Life is meant to be fun

My wife told me last night that winning a Nobel Prize extends your lifespan. Assuming the researchers did their homework, that means fame and adulation for one’s life’s work actually helps you live longer.

Good feelings are good. Life is not meant to be grim and miserable, it is meant to be fun and enjoyable. All it takes to let it be fun and enjoyable is to stop focusing on thoughts that feel bad and start focusing on thoughts that feel good.

Gradual improvements

If you persist with this practice, your feelings will gradually change and so will your circumstances. When we focus on thoughts that feel bad, we are drawn to more thoughts and circumstances that match. We unwittingly refuse, resist, and sabotage the good things in life because we’re not willing or practiced at going along with them.

When you focus on thoughts that feel good, thoughts of fun and enjoyment and appreciation, you allow those feelings to gain momentum in your life and open yourself to receive circumstances and conditions that match these good feelings.

Making fun of life

If you can find a feeling of fun in yourself, then you can expect fun to fill your life as well. It just depends on how consistently you can enjoy a feeling of fun without getting thrown off by negative thoughts.

The more frequently you enjoy good feelings, the better your life will feel. You’ll start to see that people who once looked like “victims” of their reality are steadfastly focused on bad-feeling thoughts and circumstances; and the baddest-feeling thought of all is that “I have no control over my circumstances”.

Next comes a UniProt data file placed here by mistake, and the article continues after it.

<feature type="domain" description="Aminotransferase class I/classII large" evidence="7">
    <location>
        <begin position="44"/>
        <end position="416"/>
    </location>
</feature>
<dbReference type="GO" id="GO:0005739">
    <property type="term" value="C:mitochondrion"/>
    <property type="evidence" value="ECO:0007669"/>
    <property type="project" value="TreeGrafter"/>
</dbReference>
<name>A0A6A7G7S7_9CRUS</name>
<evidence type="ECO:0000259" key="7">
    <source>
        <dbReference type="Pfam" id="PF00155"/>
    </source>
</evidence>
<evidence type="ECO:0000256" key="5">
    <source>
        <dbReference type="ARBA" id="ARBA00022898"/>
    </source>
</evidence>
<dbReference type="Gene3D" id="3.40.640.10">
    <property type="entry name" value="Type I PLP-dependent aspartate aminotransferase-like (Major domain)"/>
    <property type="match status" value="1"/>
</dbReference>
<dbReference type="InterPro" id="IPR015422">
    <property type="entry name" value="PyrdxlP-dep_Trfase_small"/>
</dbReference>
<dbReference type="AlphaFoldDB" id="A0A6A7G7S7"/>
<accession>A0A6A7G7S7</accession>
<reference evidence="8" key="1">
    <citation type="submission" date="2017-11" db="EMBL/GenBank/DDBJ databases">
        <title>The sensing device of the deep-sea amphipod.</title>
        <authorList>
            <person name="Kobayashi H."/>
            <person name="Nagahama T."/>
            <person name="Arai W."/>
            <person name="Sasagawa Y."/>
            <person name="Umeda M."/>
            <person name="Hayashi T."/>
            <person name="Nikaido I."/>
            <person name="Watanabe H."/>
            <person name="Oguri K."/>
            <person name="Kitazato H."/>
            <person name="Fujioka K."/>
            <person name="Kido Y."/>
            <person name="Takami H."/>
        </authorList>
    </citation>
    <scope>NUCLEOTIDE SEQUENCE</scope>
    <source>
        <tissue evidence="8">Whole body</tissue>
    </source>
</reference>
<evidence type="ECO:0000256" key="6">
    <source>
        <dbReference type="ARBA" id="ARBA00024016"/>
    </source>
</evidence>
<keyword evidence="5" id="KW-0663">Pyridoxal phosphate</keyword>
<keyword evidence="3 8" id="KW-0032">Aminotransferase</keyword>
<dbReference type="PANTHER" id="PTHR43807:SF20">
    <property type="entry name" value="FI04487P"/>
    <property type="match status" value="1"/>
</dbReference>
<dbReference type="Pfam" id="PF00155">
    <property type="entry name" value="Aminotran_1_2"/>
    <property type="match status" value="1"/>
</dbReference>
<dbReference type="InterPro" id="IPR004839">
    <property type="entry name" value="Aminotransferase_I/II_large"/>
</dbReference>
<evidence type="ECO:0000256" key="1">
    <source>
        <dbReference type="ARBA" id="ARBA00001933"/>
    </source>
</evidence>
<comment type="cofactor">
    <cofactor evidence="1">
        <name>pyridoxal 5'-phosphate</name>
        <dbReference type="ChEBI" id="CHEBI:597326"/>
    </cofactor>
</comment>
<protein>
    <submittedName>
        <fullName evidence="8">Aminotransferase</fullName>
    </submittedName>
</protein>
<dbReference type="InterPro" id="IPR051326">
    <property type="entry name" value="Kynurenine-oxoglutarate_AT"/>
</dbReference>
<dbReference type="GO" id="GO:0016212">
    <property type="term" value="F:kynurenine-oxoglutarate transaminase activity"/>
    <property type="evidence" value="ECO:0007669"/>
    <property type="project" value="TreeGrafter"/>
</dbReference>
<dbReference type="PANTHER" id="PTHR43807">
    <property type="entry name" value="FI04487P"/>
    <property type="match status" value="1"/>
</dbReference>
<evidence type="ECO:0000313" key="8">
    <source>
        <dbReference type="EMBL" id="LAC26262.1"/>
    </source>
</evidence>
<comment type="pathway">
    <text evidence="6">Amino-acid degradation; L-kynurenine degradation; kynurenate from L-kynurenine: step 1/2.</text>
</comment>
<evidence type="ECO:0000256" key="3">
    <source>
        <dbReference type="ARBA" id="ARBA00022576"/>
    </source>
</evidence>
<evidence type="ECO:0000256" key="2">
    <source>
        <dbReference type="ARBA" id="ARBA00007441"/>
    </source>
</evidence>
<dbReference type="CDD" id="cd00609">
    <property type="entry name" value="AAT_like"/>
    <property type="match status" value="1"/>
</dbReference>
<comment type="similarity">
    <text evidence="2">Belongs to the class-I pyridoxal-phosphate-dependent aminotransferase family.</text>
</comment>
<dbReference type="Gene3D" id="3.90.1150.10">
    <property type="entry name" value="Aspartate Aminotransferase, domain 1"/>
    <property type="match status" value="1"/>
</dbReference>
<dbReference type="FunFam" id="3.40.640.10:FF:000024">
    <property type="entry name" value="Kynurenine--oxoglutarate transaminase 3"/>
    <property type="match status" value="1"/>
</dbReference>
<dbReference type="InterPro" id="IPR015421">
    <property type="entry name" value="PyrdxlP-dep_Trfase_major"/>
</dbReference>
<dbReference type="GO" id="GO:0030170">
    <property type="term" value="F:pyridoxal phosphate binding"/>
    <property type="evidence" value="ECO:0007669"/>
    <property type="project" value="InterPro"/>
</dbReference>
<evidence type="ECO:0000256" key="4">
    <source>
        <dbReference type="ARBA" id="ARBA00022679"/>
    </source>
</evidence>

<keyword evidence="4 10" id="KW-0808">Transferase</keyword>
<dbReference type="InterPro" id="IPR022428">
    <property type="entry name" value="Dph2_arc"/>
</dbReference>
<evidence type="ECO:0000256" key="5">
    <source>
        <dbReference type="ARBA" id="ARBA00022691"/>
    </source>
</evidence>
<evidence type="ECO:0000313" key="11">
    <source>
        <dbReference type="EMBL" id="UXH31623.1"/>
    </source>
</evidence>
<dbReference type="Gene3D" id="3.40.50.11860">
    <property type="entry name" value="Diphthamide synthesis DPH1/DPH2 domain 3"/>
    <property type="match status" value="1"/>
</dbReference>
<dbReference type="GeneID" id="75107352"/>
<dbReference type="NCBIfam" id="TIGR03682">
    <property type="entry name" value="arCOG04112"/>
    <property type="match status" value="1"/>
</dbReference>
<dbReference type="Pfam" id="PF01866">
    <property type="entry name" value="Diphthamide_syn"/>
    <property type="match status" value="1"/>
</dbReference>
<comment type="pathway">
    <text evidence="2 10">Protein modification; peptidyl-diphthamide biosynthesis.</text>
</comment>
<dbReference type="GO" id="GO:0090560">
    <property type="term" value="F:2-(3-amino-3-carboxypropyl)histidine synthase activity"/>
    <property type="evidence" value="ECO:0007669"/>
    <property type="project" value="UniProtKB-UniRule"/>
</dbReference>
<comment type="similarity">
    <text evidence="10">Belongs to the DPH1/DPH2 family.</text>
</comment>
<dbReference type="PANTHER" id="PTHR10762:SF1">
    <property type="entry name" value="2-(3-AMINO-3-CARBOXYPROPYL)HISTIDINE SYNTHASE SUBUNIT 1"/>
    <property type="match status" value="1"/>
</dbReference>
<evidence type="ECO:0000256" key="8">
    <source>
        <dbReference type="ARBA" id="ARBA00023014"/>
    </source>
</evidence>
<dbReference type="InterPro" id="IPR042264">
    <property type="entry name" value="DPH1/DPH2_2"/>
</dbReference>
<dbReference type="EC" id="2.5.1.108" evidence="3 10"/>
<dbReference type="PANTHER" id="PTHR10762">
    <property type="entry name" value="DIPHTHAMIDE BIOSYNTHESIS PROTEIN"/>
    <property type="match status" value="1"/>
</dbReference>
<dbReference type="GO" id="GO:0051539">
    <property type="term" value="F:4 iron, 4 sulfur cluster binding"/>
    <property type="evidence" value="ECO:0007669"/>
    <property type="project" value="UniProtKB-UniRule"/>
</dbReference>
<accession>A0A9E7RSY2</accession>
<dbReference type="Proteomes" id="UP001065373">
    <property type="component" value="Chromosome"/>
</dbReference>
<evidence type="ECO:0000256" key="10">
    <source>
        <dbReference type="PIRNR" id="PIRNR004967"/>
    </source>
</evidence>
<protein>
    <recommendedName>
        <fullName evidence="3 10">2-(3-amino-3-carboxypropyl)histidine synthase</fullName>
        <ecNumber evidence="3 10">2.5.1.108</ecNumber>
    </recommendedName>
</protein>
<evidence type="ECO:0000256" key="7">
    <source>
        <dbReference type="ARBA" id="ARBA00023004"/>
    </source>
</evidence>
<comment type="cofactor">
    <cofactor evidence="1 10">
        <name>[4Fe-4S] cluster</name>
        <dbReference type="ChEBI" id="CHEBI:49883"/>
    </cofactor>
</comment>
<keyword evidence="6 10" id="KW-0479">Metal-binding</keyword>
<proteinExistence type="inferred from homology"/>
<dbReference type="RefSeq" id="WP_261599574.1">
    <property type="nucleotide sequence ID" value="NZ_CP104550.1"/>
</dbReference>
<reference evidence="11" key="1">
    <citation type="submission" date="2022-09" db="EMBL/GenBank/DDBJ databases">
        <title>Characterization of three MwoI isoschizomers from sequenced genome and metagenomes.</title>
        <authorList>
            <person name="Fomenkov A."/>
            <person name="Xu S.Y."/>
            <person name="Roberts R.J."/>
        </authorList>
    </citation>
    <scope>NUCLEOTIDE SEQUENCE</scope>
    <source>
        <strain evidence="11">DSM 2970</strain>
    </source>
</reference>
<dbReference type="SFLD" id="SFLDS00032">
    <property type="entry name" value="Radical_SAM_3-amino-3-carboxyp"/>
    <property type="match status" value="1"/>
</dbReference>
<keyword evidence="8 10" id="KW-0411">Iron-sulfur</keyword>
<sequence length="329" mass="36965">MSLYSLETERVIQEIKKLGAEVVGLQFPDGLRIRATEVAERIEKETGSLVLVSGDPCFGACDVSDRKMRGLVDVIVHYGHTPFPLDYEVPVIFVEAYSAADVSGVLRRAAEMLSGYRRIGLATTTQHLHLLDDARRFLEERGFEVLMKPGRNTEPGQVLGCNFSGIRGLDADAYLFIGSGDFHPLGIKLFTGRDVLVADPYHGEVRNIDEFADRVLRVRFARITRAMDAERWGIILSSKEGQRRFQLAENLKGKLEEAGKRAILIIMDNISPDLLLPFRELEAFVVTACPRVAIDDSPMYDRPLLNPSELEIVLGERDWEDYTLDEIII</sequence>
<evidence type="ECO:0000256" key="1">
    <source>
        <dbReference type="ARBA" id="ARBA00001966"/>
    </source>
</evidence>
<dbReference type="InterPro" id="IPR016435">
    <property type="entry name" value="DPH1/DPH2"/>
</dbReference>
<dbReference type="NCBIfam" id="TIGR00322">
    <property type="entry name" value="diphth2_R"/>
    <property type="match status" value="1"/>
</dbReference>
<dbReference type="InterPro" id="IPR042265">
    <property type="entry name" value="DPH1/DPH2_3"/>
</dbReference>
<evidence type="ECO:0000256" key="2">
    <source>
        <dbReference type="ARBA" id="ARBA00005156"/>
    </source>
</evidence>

Focusing on fun feelings today is helping me appreciate that I have great potential in this. There’s a lot of fun available to me, and I’m inspired to see how this fun feeling will unfold in my experience, what signs and manifestations will turn up in response to my new point of focus.

2 thoughts on “Life is meant to be fun

  1. Beware assuming a causative direction.
    People could be happy because they are long-lived, not the other way around.
    Good feelings could be the result of a better life, and not the cause.
    The fact that there is evidence to the contrary, e.g. unhappy well-off people, could be sign of nuance, rather than indicative of a general rule.

    • Yeah I didn’t quiz the wife on the methodology, but I think she was reading superfreakonomics so I assume they covered their bases, or offered it as a speculative possibility.

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